The UK drew a record 25% of its electricity from renewable sources in the second quarter of 2015, according to government statistics. Wind, solar and biomass energy also overtook coal-generated energy for the first time.
Over the past year there has been a 65% growth in electricity generated by wind turbines, a 50% growth in solar output and a 26% increase in bioenergy.
The UK still relies mainly on gas power, which accounts for 30% of the total. Nuclear power is in third place with 22% and coal is in fourth with 21%.
According to a Department of Energy & Climate Change press release the rise was due to "increased renewable capacity and more favourable weather conditions for renewable generation (higher wind speeds, rainfall and sun hours)".
Maria McCaffery, the chief executive of Renewable UK, the trade association for the green energy sector, said: "The new statistics show that the UK is relying increasingly on dependable renewable sources to keep the country powered up, with onshore and offshore wind playing the leading roles in our clean energy mix.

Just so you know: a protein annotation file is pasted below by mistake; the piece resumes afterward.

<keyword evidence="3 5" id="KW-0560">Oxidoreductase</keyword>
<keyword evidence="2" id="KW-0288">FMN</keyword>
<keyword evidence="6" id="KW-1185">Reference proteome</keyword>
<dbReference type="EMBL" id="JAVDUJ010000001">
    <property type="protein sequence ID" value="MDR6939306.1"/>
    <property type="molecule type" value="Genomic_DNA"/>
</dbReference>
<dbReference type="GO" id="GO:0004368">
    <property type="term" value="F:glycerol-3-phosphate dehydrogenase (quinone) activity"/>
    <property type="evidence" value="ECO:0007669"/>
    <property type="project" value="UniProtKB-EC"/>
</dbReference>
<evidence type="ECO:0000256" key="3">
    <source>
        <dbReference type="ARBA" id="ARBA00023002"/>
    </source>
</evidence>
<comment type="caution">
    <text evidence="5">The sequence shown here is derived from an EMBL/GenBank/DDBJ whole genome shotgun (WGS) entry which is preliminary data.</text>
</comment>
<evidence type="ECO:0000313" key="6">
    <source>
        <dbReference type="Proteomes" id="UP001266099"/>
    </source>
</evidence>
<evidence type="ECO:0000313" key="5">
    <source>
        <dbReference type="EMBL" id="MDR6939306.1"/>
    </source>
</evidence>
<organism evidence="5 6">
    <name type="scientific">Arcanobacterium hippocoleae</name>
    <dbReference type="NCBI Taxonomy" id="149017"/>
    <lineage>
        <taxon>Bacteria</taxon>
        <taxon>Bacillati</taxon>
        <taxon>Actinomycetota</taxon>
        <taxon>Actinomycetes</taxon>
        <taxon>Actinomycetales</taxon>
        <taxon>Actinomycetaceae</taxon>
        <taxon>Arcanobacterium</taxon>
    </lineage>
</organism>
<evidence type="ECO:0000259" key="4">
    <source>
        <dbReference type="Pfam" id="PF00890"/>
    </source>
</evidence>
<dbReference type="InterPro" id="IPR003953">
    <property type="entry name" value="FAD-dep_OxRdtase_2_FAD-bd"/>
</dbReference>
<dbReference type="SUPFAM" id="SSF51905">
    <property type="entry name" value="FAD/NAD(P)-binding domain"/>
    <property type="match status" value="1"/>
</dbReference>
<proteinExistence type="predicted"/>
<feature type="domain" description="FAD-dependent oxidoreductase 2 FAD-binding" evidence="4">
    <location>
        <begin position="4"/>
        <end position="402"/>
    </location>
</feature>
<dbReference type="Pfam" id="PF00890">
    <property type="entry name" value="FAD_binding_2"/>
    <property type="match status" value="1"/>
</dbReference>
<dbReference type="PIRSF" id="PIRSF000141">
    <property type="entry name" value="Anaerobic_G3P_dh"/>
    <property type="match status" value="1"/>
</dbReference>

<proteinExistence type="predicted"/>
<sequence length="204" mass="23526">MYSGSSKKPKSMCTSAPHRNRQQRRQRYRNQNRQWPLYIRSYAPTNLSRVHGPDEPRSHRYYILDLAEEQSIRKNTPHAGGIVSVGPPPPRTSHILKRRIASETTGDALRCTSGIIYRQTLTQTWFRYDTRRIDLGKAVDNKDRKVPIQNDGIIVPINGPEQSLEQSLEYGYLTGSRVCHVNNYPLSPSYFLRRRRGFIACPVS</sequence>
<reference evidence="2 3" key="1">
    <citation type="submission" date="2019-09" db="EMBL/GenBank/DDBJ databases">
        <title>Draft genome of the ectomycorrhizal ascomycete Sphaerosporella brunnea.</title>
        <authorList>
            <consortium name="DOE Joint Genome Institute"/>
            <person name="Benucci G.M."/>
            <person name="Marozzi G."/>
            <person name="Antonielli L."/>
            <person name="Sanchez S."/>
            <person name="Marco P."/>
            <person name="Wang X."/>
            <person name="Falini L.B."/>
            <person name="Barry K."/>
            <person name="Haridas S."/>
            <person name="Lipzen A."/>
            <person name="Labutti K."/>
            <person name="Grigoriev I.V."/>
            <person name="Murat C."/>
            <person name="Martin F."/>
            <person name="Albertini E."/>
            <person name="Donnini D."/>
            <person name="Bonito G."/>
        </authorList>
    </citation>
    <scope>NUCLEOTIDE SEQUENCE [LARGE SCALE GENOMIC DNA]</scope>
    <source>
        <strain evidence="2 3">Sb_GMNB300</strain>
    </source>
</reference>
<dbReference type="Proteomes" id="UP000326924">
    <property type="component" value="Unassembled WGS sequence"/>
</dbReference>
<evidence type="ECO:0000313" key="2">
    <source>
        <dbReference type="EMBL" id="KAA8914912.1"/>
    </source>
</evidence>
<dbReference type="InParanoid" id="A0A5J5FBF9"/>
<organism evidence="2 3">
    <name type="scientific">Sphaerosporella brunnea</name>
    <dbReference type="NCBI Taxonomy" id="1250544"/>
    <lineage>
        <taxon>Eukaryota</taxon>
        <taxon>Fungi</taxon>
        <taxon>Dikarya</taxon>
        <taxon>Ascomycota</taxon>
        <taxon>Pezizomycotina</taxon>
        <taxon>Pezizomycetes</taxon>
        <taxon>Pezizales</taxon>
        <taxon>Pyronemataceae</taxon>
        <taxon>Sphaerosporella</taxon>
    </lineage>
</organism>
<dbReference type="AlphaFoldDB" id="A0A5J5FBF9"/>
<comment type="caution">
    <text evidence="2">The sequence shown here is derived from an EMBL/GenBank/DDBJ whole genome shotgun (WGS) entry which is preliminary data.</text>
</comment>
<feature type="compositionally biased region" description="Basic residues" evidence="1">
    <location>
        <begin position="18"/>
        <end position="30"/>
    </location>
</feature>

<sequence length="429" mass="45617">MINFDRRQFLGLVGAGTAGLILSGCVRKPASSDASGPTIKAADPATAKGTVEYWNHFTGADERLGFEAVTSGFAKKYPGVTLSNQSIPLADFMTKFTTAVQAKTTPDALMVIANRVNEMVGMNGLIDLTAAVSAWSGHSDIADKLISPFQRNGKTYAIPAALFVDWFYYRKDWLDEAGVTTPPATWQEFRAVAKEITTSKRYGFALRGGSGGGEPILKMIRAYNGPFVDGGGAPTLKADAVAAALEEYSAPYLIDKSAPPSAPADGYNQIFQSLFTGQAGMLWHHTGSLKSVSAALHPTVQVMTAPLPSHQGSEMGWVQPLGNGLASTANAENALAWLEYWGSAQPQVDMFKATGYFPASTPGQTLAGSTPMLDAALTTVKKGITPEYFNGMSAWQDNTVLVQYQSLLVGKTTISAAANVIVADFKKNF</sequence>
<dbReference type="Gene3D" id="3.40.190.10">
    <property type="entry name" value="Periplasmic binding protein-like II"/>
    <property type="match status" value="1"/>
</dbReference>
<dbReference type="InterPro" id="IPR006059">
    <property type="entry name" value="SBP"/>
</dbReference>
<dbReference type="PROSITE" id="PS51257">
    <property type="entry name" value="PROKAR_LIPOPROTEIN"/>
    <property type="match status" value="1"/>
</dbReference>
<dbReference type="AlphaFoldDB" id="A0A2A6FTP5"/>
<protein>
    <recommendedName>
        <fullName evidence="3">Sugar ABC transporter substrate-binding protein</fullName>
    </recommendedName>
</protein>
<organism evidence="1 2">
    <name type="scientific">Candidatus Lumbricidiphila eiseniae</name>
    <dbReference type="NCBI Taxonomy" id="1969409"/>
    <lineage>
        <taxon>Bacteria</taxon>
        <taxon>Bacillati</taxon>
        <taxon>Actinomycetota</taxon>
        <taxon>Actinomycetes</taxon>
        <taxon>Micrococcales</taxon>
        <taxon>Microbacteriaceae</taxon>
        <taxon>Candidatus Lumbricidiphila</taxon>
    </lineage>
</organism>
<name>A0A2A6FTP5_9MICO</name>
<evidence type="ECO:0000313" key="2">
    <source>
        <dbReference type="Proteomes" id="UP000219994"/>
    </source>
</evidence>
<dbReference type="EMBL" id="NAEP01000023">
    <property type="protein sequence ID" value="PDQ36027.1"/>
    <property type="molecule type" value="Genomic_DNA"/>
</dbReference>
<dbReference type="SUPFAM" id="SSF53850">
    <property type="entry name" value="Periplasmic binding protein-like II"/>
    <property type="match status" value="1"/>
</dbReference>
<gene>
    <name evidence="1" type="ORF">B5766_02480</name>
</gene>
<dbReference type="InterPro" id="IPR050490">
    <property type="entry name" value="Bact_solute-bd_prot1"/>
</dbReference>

She added: "We’ve had a series of disappointing announcements from ministers since May which betray a lack of positive ambition at the heart of government. If ministers want to see good statistics like we’ve had today continuing into the years ahead, they have to knuckle down, listen to the high level of public support we enjoy, and start making positive announcements."
This was a reference to the restrictions on renewable subsidies that were announced in June.
Energy minister Andrea Leadsom, said: "We need to meet the UK’s rising demand for energy, using clean and low carbon energy sources if we are to continue to combat climate change and grow the economy."
Image: Royd Moor Wind Farm, South Yorkshire, England (Barry Hurst/geograph.org.uk/Wikimedia Commons)